Carbohydrate utilization and production pathways identified in Thermotoga species likely contribute to their ubiquity in hydrothermal environments. Many carbohydrate-active enzymes from Thermotoga maritima have been characterized biochemically; however, sugar uptake systems and regulatory mechanisms that control them have not been well defined. Transcriptional data from cDNA microarrays were examined using mixed effects statistical models to predict candidate sugar substrates for ABC (ATP-binding cassette) transporters in T. maritima. Genes encoding proteins previously annotated as oligopeptide/dipeptide ABC transporters responded transcriptionally to various carbohydrates. This finding was consistent with protein sequence comparisons that revealed closer relationships to archaeal sugar transporters than to bacterial peptide transporters. In many cases, glycosyl hydrolases, co-localized with these transporters, also responded to the same sugars. Putative transcriptional repressors of the LacI, XylR, and DeoR families were likely involved in regulating genomic units for beta-1,4-glucan, beta-1,3-glucan, beta-1,4-mannan, ribose, and rhamnose metabolism and transport. Carbohydrate utilization pathways in T. maritima may be related to ecological interactions within cell communities. Exopolysaccharide-based biofilms composed primarily of ?Ò-linked glucose, with small amounts of mannose and ribose, formed under certain conditions in both pure T. maritima cultures and mixed cultures of T. maritima and M. jannaschii. Further examination of transcriptional differences between biofilm-bound sessile cells and planktonic cells revealed differential expression of beta-glucan-specific degradation enzymes, even though maltose, an alpha-1,4 linked glucose disaccharide, was used as a growth substrate. Higher transcripts of genes encoding iron and sulfur compound transport, iron-sulfur cluster chaperones, and iron-sulfur cluster proteins suggest altered redox environments in biofilm cells. Further direct comparisons between cellobiose and maltose-grown cells suggested that transcription of cellobiose utilization genes is highly sensitive to the presence of cellobiose, or a cellobiose-maltose mixture. Increased transcripts of genes related to polysulfide reductases in cellobiose-grown cells and biofilm cells suggested that T. maritima cells in pure culture biofilms escaped hydrogen inhibition by preferentially reducing sulfur compounds, while cells in mixed culture biofilms form close associations with hydrogen-utilizing methanogens. In addition to probing issues related to the microbial physiology and ecology of T. maritima, this work illustrates the strategic use of DNA microarray-based transcriptional analysis for functional genomics studies.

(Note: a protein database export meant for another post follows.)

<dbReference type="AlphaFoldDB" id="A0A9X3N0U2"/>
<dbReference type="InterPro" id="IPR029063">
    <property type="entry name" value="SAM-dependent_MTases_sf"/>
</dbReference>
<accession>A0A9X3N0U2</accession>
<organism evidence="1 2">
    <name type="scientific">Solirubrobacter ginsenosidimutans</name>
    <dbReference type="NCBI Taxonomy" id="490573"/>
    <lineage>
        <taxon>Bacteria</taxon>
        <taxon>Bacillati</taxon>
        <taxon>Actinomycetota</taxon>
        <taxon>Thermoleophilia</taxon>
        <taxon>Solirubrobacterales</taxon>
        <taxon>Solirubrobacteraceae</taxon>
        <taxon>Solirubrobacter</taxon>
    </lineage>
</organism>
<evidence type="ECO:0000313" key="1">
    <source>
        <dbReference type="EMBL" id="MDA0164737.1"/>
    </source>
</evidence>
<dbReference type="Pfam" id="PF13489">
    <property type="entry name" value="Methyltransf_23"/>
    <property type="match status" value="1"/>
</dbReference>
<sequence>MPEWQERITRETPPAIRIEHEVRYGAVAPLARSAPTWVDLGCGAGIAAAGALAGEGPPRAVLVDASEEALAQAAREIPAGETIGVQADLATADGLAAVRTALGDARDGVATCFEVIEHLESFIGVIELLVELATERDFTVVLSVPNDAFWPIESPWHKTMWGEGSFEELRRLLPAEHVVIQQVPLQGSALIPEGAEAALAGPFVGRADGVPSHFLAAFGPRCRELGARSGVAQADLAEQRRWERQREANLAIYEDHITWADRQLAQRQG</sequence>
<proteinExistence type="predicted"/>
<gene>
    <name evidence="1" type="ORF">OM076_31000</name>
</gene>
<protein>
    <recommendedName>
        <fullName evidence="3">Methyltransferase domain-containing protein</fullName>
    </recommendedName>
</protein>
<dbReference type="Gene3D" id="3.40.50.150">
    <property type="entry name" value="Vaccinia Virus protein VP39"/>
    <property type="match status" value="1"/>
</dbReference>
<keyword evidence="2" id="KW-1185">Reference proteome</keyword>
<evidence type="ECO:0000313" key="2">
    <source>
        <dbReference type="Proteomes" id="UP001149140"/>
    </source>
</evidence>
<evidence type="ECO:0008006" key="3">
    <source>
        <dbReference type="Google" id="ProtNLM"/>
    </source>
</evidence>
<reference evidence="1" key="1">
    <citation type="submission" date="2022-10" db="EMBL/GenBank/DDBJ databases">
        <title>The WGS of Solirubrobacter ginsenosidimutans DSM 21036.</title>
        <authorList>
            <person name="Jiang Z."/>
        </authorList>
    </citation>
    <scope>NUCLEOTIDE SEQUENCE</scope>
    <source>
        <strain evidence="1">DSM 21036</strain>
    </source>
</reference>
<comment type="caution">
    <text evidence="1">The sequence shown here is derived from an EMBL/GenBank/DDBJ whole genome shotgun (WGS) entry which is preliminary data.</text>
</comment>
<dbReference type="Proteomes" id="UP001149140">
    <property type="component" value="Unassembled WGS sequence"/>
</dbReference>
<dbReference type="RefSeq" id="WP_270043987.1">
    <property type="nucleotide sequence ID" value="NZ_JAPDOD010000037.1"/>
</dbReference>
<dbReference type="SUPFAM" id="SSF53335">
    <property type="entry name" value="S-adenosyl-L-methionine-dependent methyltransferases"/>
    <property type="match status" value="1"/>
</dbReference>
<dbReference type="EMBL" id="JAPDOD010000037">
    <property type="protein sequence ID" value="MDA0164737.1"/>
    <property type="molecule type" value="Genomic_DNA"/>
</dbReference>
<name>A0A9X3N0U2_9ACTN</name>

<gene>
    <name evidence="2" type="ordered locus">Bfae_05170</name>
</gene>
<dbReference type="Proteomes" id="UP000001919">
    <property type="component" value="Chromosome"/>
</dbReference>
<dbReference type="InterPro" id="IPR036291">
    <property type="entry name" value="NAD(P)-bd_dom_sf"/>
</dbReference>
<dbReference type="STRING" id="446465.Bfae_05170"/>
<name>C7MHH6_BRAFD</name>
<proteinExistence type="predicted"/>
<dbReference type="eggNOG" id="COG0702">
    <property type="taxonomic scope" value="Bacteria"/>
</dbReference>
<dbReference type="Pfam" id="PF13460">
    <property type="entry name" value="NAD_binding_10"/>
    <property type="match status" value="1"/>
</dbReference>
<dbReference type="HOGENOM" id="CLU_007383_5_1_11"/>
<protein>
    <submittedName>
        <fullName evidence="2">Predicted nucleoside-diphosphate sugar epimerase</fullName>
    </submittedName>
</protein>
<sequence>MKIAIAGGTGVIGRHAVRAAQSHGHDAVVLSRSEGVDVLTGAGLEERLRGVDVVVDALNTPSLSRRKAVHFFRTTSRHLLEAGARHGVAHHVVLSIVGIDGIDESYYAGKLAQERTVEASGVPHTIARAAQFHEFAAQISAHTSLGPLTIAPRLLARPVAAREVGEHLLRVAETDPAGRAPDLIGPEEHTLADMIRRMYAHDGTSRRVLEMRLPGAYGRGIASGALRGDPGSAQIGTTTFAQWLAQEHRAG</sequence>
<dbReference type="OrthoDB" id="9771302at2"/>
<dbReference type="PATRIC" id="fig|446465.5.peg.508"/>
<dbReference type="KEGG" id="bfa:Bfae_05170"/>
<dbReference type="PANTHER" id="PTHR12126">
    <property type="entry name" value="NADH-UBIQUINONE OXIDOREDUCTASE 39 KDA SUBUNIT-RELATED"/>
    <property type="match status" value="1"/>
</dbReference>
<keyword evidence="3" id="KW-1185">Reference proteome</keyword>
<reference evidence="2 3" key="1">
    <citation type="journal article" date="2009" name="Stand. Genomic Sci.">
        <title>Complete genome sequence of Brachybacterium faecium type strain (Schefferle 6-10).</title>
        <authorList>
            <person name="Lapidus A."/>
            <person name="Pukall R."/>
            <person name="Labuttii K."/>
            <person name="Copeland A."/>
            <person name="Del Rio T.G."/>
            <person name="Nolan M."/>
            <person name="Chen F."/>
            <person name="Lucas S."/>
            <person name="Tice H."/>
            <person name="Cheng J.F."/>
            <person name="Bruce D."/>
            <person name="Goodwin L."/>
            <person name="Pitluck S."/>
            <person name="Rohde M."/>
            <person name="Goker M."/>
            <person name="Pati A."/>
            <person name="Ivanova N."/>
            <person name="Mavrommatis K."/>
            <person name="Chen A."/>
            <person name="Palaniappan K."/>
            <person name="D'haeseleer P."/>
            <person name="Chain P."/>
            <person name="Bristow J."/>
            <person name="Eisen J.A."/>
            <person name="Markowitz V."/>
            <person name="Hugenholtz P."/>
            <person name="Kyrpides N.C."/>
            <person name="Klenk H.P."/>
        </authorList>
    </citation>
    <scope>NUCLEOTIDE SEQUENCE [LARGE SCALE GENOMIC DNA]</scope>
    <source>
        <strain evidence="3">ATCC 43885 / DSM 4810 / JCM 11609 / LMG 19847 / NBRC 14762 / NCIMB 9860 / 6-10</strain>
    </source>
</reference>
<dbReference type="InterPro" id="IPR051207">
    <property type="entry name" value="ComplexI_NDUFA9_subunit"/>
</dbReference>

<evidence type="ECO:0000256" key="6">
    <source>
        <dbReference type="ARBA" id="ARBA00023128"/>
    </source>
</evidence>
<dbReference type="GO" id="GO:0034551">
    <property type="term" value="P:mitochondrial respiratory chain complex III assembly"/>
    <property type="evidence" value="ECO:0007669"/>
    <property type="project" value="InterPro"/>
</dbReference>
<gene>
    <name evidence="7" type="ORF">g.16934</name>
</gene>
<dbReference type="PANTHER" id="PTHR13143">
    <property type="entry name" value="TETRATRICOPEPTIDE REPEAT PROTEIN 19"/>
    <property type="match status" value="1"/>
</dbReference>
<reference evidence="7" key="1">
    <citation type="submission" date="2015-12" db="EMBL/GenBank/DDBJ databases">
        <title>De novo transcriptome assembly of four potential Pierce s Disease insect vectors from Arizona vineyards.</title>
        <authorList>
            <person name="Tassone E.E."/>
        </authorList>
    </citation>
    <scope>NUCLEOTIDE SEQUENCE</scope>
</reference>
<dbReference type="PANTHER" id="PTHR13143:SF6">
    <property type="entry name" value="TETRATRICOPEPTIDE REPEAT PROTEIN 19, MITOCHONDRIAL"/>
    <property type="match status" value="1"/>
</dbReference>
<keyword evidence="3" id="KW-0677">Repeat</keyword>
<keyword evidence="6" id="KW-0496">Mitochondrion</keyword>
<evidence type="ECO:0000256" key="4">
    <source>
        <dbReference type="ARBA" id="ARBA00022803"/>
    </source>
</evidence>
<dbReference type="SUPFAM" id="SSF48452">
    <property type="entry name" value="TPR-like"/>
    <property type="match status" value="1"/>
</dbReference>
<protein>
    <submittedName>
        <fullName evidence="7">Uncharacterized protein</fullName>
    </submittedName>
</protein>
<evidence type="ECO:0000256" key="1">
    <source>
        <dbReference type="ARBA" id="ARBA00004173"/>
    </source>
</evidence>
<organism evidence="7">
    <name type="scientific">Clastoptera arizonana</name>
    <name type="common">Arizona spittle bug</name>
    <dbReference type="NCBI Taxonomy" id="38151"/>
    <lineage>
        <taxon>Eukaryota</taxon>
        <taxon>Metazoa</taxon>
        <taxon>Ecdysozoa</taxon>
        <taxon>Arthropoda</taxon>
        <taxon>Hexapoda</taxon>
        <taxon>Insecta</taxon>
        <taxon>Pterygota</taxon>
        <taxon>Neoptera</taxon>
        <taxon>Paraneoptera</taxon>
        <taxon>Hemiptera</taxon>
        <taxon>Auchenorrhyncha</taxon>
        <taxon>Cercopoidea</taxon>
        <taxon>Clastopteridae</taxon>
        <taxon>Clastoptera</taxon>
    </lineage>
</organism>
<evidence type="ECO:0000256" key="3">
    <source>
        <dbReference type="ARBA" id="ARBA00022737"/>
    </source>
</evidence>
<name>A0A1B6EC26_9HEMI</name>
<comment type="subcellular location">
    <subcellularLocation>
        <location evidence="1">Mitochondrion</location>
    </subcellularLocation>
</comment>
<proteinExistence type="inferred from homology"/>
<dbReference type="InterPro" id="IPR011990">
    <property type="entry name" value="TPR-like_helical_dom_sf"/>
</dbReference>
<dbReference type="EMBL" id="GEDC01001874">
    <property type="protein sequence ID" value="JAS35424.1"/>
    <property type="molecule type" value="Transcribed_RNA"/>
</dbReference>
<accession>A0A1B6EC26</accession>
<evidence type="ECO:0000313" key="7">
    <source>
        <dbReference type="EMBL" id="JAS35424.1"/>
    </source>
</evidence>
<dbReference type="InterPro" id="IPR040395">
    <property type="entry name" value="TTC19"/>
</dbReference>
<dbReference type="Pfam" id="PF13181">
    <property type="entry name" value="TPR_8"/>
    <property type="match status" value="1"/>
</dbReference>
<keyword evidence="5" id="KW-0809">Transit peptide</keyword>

|Date||01 December 2005|
|Creators||Conners, Shannon Burns|
|Contributors||Todd Klaenhammer, Robert Kelly, Greg Gibson, Bruce Weir, Jason Osborne|
|Source Sets||North Carolina State University|
|Rights||unrestricted, I hereby certify that, if appropriate, I have obtained and attached hereto a written permission statement from the owner(s) of each third party copyrighted matter to be included in my thesis, dissertation, or project report, allowing distribution as specified below. I certify that the version I submitted is the same as that approved by my advisory committee. I hereby grant to NC State University or its agents the non-exclusive license to archive and make accessible, under the conditions specified below, my thesis, dissertation, or project report in whole or in part in all forms of media, now or hereafter known. I retain all other ownership rights to the copyright of the thesis, dissertation or project report. I also retain the right to use in future works (such as articles or books) all or part of this thesis, dissertation, or project report.|
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